The Canadian dollar jumped in the immediate minutes the Bank of Canada (BOC) released its interest rate decision. As expected the bank made its first rate hike since December last year. It moved the base lending rate to 1.50% from the previously-released 1.25%. It was the fourth hike since last summer. This rate – also known as the overnight rate – is an interest rate that banks pay for short-term loans. As the rates rise, so does the cost of lending. In fact, three of the largest Canadian banks have already started raising mortgage rates with the Royal Bank of Canada hiking by 3.7% starting today.
As shown below, the USD/CAD pair fell sharply before recovering.
In recent days, the Canadian economy has received a major support from the economic data. On Friday, the country released better-than-expected jobs numbers, which came after a dip a month earlier. On Monday, the country released better-than-expected housing numbers and in recent months, the country’s inflation has remained on the targeted 2.0% rate. This was an early indication that the country would move forward to hike rates during this meeting. The chart below shows how the Bank of Canada has adopted to changing economic situations.
In the monetary policy statement released yesterday, the officials said that the country was scheduled to see a 2.0% GDP growth in 2018. It will accelerate to 2.2% in 2019 and then slow in 2020 at 1.9%. This was in line with what the officials have said in the previous statements.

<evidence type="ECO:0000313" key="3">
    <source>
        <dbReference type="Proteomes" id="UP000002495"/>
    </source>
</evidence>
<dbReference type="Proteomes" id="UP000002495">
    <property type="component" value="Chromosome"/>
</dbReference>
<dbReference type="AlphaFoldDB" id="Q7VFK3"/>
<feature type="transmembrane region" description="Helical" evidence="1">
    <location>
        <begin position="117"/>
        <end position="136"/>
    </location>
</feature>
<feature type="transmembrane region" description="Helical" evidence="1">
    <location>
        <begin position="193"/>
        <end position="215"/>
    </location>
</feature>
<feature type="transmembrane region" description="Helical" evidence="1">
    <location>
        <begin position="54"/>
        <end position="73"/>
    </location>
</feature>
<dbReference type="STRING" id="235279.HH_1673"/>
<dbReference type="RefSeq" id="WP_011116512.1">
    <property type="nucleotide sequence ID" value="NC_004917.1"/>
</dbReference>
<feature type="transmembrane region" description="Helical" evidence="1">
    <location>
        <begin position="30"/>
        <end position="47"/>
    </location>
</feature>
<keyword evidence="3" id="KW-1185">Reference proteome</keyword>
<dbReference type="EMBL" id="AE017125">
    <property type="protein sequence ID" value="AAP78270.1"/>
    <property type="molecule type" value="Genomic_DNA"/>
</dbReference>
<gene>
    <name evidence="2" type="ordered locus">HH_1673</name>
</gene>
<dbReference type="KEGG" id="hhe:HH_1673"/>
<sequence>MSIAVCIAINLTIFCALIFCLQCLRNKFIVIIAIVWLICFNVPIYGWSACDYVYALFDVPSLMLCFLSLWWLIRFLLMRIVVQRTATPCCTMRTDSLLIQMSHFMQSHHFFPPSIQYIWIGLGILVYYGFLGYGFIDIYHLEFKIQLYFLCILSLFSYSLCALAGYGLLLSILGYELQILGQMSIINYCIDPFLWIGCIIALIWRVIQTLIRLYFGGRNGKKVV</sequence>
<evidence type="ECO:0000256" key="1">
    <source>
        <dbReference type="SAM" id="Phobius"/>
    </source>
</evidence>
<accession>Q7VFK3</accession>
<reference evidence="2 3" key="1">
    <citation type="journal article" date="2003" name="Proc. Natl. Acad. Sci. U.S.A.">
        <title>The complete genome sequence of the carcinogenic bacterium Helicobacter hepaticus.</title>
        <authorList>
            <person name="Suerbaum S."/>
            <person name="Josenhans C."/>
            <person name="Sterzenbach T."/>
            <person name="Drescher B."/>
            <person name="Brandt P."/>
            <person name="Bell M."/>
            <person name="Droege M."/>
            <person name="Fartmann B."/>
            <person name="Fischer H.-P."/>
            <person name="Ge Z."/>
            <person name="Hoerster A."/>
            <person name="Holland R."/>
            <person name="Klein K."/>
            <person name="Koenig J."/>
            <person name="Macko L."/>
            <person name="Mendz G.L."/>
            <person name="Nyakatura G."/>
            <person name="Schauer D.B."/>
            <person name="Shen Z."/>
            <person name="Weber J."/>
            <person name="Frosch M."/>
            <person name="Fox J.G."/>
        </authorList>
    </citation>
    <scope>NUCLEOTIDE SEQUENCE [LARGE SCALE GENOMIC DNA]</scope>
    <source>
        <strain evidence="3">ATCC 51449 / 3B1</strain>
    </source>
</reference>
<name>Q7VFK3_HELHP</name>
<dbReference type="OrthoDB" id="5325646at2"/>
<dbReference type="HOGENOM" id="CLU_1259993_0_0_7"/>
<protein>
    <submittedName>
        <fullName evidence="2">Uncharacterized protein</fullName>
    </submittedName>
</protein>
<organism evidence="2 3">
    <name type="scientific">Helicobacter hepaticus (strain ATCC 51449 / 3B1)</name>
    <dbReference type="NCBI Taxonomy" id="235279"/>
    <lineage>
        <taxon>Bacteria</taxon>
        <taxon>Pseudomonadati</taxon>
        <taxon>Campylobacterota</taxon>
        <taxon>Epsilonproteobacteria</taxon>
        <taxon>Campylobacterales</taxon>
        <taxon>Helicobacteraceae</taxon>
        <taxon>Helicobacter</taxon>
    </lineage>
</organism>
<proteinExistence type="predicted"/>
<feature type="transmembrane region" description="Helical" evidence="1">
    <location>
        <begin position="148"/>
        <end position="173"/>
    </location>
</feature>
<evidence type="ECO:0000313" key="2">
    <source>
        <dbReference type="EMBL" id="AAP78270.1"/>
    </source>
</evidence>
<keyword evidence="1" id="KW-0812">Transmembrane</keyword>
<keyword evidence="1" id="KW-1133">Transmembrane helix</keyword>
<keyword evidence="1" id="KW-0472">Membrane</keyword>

The biggest concern of the officials was on the tariffs that the US has initiated on the country’s steel and aluminium sector. The statement said that the country’s imports and exports were likely to fall as the prices increase. Specifically, they said that:
‘And then there are countermeasures. Canada has imposed a 25 per cent tariff on steel imported from the United States. This would seem to level the playing field, but many of the same complexities enter the analysis. All things considered, our analysis suggests that Canadian exports would fall, as would Canadian imports. Prices would rise at a time when the economy is already operating at capacity, so inflation would rise at least temporarily, but the effect could persist. Consumers would have less purchasing power, so demand would slow. Meanwhile, the potential of the economy would be eroded as companies invest less and become less competitive. So, the economy would see shocks to both demand and supply, resulting in two-sided risks to future inflation.’
This is an important statement that summarizes the dilemma policy officials are going through as a trade war starts. This is more important for Canada, which is America’s closest trading partner. Every day, goods and services worth billions of dollars cross the Canada-US border. It has also been confounded by the ongoing tussle over NAFTA. To a large part, NAFTA has been a good deal for the three countries: US, Canada, and Mexico. Mexico, the poorest of the three has been able to boost its economy by becoming a manufacturing hub while the US residents have been able to buy quality American products at a fraction of the cost.
These concerns are the ones that made the Canadian dollar to fall against the US dollar as traders expect the BOC to remain cautious about the impacts of a trade war.